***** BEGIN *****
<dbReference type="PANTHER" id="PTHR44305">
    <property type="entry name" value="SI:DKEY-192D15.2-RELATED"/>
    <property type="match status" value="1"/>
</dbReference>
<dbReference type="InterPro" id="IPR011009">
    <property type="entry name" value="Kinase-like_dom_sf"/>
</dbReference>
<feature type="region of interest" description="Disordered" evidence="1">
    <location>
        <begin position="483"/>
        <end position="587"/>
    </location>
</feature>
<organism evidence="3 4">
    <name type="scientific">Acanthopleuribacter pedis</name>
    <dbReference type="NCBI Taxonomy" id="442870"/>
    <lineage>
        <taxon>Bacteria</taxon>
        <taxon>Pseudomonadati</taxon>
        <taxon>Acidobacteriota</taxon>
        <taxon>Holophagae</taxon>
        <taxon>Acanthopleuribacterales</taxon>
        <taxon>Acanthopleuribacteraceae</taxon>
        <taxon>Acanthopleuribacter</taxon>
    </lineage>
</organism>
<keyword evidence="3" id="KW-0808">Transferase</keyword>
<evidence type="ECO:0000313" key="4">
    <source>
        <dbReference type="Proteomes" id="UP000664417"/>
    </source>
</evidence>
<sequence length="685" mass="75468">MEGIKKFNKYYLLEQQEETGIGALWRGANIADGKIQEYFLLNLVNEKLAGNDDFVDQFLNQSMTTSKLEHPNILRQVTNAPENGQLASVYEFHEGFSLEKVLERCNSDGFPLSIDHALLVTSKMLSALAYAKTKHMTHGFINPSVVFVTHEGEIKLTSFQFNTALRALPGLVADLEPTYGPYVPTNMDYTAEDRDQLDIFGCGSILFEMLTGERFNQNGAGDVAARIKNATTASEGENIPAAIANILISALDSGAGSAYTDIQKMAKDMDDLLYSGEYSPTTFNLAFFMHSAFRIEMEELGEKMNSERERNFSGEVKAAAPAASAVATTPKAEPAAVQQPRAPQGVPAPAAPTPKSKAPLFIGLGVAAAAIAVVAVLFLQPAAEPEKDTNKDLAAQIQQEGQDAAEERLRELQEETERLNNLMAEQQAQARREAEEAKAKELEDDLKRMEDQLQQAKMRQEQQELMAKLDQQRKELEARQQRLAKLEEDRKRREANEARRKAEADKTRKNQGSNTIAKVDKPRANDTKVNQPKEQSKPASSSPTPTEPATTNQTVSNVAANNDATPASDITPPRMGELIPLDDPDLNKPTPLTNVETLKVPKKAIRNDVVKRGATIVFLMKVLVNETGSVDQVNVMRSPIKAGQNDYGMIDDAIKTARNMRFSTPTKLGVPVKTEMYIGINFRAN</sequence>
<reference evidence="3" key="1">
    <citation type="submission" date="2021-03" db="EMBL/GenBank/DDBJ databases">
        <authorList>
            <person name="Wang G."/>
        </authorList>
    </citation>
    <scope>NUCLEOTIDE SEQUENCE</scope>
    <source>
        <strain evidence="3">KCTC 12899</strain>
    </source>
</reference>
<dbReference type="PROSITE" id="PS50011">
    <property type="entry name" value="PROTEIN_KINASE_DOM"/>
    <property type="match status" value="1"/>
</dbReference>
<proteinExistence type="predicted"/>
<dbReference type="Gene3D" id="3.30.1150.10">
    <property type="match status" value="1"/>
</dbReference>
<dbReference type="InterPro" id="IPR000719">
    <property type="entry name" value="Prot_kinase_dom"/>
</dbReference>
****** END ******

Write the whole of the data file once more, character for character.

<dbReference type="PANTHER" id="PTHR44305">
    <property type="entry name" value="SI:DKEY-192D15.2-RELATED"/>
    <property type="match status" value="1"/>
</dbReference>
<dbReference type="InterPro" id="IPR011009">
    <property type="entry name" value="Kinase-like_dom_sf"/>
</dbReference>
<feature type="region of interest" description="Disordered" evidence="1">
    <location>
        <begin position="483"/>
        <end position="587"/>
    </location>
</feature>
<organism evidence="3 4">
    <name type="scientific">Acanthopleuribacter pedis</name>
    <dbReference type="NCBI Taxonomy" id="442870"/>
    <lineage>
        <taxon>Bacteria</taxon>
        <taxon>Pseudomonadati</taxon>
        <taxon>Acidobacteriota</taxon>
        <taxon>Holophagae</taxon>
        <taxon>Acanthopleuribacterales</taxon>
        <taxon>Acanthopleuribacteraceae</taxon>
        <taxon>Acanthopleuribacter</taxon>
    </lineage>
</organism>
<keyword evidence="3" id="KW-0808">Transferase</keyword>
<evidence type="ECO:0000313" key="4">
    <source>
        <dbReference type="Proteomes" id="UP000664417"/>
    </source>
</evidence>
<sequence length="685" mass="75468">MEGIKKFNKYYLLEQQEETGIGALWRGANIADGKIQEYFLLNLVNEKLAGNDDFVDQFLNQSMTTSKLEHPNILRQVTNAPENGQLASVYEFHEGFSLEKVLERCNSDGFPLSIDHALLVTSKMLSALAYAKTKHMTHGFINPSVVFVTHEGEIKLTSFQFNTALRALPGLVADLEPTYGPYVPTNMDYTAEDRDQLDIFGCGSILFEMLTGERFNQNGAGDVAARIKNATTASEGENIPAAIANILISALDSGAGSAYTDIQKMAKDMDDLLYSGEYSPTTFNLAFFMHSAFRIEMEELGEKMNSERERNFSGEVKAAAPAASAVATTPKAEPAAVQQPRAPQGVPAPAAPTPKSKAPLFIGLGVAAAAIAVVAVLFLQPAAEPEKDTNKDLAAQIQQEGQDAAEERLRELQEETERLNNLMAEQQAQARREAEEAKAKELEDDLKRMEDQLQQAKMRQEQQELMAKLDQQRKELEARQQRLAKLEEDRKRREANEARRKAEADKTRKNQGSNTIAKVDKPRANDTKVNQPKEQSKPASSSPTPTEPATTNQTVSNVAANNDATPASDITPPRMGELIPLDDPDLNKPTPLTNVETLKVPKKAIRNDVVKRGATIVFLMKVLVNETGSVDQVNVMRSPIKAGQNDYGMIDDAIKTARNMRFSTPTKLGVPVKTEMYIGINFRAN</sequence>
<reference evidence="3" key="1">
    <citation type="submission" date="2021-03" db="EMBL/GenBank/DDBJ databases">
        <authorList>
            <person name="Wang G."/>
        </authorList>
    </citation>
    <scope>NUCLEOTIDE SEQUENCE</scope>
    <source>
        <strain evidence="3">KCTC 12899</strain>
    </source>
</reference>
<dbReference type="PROSITE" id="PS50011">
    <property type="entry name" value="PROTEIN_KINASE_DOM"/>
    <property type="match status" value="1"/>
</dbReference>
<proteinExistence type="predicted"/>
<dbReference type="Gene3D" id="3.30.1150.10">
    <property type="match status" value="1"/>
</dbReference>
<dbReference type="InterPro" id="IPR000719">
    <property type="entry name" value="Prot_kinase_dom"/>
</dbReference>